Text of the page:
Jason Stipp: I'm Jason Stipp for Morningstar. As the economic recovery seems to have backed off a little bit in the first quarter of this year, do we have expectations for more optimism in the back half of the year? Here with me to help answer that question is Morningstar's Bob Johnson, director of economic analysis.
Thanks for joining me, Bob.
Bob Johnson: Great to be here.
Stipp: So, you have some beliefs that the second-quarter gross domestic product will be better than that of the first quarter, and you also think that the third and fourth quarters will show acceleration on top of that.
Stipp: So, you have some optimism now while some folks are beginning to worry more about the economy. What's the difference of opinion there?
Johnson: Well, just last week we talked about the things that are affecting the economy. There are a lot of numbers that are coming in a little weaker than people had hoped, and even that I might have hoped. And we probably have another month or two of that left, but it's related to the Japanese auto supply-chain situation, which is affecting the whole auto industry and the whole manufacturing complex, if you will.
So, that's certainly going to hurt the manufacturing-related data for another month or two, but the demand for cars isn't going away. Consumers are continuing to spend on cars. So, we think some of that demand will just be deferred until the second half of the year. So, that's one of the reason I'm more optimistic on the second half.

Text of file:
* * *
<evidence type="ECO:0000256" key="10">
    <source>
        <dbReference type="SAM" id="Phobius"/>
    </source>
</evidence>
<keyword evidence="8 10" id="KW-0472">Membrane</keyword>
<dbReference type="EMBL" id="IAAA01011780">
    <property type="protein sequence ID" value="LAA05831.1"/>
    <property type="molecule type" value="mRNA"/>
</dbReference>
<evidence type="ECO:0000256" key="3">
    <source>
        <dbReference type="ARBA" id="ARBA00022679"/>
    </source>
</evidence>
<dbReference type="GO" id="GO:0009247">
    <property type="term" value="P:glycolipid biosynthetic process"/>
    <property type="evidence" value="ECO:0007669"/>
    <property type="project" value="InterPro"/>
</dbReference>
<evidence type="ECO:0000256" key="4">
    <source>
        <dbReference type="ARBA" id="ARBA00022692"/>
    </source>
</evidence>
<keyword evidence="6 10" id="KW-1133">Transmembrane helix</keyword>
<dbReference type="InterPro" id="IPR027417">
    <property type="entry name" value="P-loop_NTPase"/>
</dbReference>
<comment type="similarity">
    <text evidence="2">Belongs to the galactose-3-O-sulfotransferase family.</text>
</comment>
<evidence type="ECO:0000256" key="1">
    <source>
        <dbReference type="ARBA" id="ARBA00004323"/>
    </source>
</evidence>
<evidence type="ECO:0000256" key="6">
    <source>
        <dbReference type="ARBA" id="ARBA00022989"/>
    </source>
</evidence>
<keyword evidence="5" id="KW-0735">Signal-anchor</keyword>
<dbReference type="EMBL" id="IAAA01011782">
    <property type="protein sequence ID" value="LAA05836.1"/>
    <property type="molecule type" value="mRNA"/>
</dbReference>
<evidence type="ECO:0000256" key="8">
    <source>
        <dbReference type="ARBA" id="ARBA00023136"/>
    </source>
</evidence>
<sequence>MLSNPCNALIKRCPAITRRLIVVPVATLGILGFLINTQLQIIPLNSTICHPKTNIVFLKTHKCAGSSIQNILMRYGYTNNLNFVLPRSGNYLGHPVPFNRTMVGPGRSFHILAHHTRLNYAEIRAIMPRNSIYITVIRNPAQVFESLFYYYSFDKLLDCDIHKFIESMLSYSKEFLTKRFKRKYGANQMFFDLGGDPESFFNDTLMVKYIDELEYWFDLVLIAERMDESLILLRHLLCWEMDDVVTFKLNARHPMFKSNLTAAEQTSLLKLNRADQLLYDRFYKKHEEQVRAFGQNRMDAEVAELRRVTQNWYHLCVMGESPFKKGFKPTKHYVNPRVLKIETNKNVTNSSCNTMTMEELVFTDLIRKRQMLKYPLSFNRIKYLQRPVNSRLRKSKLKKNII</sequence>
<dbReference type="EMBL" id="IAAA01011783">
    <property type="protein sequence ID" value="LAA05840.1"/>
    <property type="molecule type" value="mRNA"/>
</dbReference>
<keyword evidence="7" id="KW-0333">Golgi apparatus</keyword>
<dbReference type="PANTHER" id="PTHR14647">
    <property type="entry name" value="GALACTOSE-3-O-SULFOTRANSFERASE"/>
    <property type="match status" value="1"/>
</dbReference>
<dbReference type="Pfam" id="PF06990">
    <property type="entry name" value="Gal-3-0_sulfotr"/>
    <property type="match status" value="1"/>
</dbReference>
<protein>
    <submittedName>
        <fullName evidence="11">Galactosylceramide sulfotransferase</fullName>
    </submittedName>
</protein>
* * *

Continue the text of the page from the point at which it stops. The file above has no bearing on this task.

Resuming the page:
Stipp: So, that's manufacturing, and you've said that the manufacturing isn't the biggest part of the economic recovery. So, even if we do see some normalization there, you are probably going to have to see some continued improvement elsewhere. What else are you looking at and what else is making you optimistic?
Johnson: Well, I still feel very good about the consumer. I think, the consumer continues to spend. This week's shopping-center data again shows that they grew year-over-year about 3%. So, that number continues to move along, despite high gasoline prices and some really bad weather. So, if we get gasoline prices moving into the right direction and the weather gets a little better, I can see even better outlook for the consumer in months ahead.
Stipp: How important is continued employment growth or accelerating employment growth to have a better second half of the year on the economic front?
Johnson: I'm glad you asked that one because I think employment is an important part of the story now. For so long we said it wasn't, and now it really is key. And I'm looking for job growth of 200,000 to 250,000 jobs a month, and sure we may have a bad month that falls somewhere out of line with that, but that's my general expectation. All the surveys that we have seen seem to indicate accelerating hiring. So, I continue to believe that 200,000-250,000 is a reasonable expectation and would be consistent with a 3%-3.5% GDP growth.
Stipp: What about wage growth because we have had a spike in inflation that has backed off a bit recently? What's your take on inflation as potentially a risk factor and what you expect for the months ahead?
Johnson: Well, certainly one of the things I was most worried about is inflation kind of spooking the consumer and taking away his ability to spend. You didn't have much wage growth, and if you throw a whole bunch of inflation on that especially for the low-end consumer with higher gasoline prices, then you've got a lot of problems. And now we've seen gasoline back off a little bit. We were almost at $4 according to AAA survey on the nationwide number. Before I came down here today, I checked and it was $3.81. I think, it's likely to be $3.60 within the next month. So, I think, all of a sudden gasoline has been a huge hit, and it will start to come back to a more normalized level in the months ahead.